There are two reasons for making business studies or business administration course market-driven. One is the success of the Institute of Business Administration (IBA); the other is the employers’ perception. The business administration program was introduced by the IBA in 1966 in collaboration with the Indiana University, USA, with the objective of providing professional training in business administration. The IBA is an autonomous institution that works in association with the DU. While the DU suffers huge ‘academic season jams’, the IBA produces graduates in due time. The so-called ‘student politics’ does not exist in the IBA. A Masters in Business Administration (MBA) has been offered since 1966, and a PhD was introduced in the late 1970s. IBA candidates were not only academically outstanding but also expert professionals. IBA’s strong commitment to its system of admission tests, semester scheme within the academic calendar, carefully-designed curricula have also helped to achieve this success.
The IBA was late in offering the BBA (it has only offered it since 1993), and enrolment were too small to meet the demand. Using this opportunity, private universities established in the first phase began their operation by offering a BBA. Success in this field has led them to offer an MBA.
Business Administration degrees are now perceived as prestigious. People perceive ‘Business Administration’ to be an educational model imported directly from America, and employers believe that employing a business graduate will bring prestige with it. As a result, commerce graduates are neglected by the local job market. The composition of business structure in the country is changing dramatically in favour of the small scale service-oriented businesses (financial institutions, product distribution, garment product sales), while factory-based businesses are gradually declining. This is raising the demand for innovative sales tactics. Accordingly, entrepreneurs are more concerned with employing a Jack of all trades rather than an expert in a specific field.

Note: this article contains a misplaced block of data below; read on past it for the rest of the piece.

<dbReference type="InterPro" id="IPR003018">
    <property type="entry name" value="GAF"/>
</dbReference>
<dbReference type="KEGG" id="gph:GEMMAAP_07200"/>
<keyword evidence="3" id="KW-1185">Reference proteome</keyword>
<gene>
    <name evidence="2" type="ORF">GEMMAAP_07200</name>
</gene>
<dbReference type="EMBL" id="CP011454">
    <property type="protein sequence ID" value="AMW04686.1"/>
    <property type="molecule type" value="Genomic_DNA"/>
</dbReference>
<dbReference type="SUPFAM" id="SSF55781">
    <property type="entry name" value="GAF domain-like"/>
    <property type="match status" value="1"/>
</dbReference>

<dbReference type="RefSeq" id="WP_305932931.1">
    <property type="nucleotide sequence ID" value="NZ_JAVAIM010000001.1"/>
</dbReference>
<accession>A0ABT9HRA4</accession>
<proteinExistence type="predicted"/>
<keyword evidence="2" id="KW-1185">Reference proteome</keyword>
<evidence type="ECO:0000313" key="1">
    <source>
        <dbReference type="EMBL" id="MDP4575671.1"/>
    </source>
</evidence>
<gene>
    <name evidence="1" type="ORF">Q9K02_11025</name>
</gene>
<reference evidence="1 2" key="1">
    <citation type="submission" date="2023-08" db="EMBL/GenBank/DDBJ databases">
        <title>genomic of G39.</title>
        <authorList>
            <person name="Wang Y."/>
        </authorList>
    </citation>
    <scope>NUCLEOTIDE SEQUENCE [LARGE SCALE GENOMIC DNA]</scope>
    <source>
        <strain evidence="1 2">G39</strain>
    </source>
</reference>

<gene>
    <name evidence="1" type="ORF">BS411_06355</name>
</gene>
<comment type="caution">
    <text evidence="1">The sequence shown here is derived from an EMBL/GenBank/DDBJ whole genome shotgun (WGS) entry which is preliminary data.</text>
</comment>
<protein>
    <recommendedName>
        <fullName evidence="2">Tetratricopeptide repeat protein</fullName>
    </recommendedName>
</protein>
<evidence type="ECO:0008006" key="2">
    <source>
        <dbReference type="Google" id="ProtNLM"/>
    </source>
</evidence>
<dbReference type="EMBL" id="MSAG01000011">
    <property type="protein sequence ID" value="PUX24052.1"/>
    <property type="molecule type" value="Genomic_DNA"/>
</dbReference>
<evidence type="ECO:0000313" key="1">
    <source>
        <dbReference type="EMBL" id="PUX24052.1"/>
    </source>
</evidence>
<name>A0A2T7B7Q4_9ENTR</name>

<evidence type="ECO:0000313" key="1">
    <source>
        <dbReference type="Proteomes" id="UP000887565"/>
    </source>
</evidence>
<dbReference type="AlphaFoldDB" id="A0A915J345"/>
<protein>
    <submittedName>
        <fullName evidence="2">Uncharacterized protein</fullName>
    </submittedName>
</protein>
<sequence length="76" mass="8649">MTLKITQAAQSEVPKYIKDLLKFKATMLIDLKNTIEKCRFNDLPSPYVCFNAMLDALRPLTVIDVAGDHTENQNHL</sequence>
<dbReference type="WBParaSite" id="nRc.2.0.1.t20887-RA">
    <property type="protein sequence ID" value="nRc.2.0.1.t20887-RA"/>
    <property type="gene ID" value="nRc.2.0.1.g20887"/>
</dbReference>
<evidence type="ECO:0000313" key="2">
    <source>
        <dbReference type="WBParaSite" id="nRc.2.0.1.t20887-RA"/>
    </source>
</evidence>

This notion has changed the face of Bangladesh’s higher education, and many of the public universities have renamed their commerce faculties as ‘Faculty of Business Studies’. Private universities never had a commerce faculty, but now have a School of Business. As a result, a dangerous trend is emerging: if all graduates become a ‘Jack of all trades but master of none’, who will be the specialists in any specific field (e.g. economics, banking, finance and marketing)? Ultimately, there will be a dearth of competent scholars.
There is reason to be concerned about the lack of competence amongst graduates studying business courses. Since the country has been following colonial rules and regulations for different course areas, (e.g. Corporate Law, Taxation, Income Tax, Labour Law), graduates of business administration who have been taught rules and regulations applicable in the USA will be incompetent in related jobs. This will result in a clash between older and newer graduates, which is affecting the work atmosphere. A business graduate from a reputed private university explains the situation:
“After graduating from the NSU, I applied for jobs in the public sector. I failed to obtain one, as graduates who had studied the colonial course and curriculum were examiners on the interview boards. Finally, I joined a nationally reputed private organisation where IBA graduates are in the majority. Graduates of IBA are familiar with the American and colonial system and can easily cope with all situations. I can adjust to the IBA graduates but cannot cope with other graduates who have studied in public universities. I feel uncomfortable when I am assigned to the public sector for different tasks.”
In public universities, Commence Faculty has been renamed as Faculty of Business Studies. On the other hand, private universities offer business administration degrees with Americanism curricula.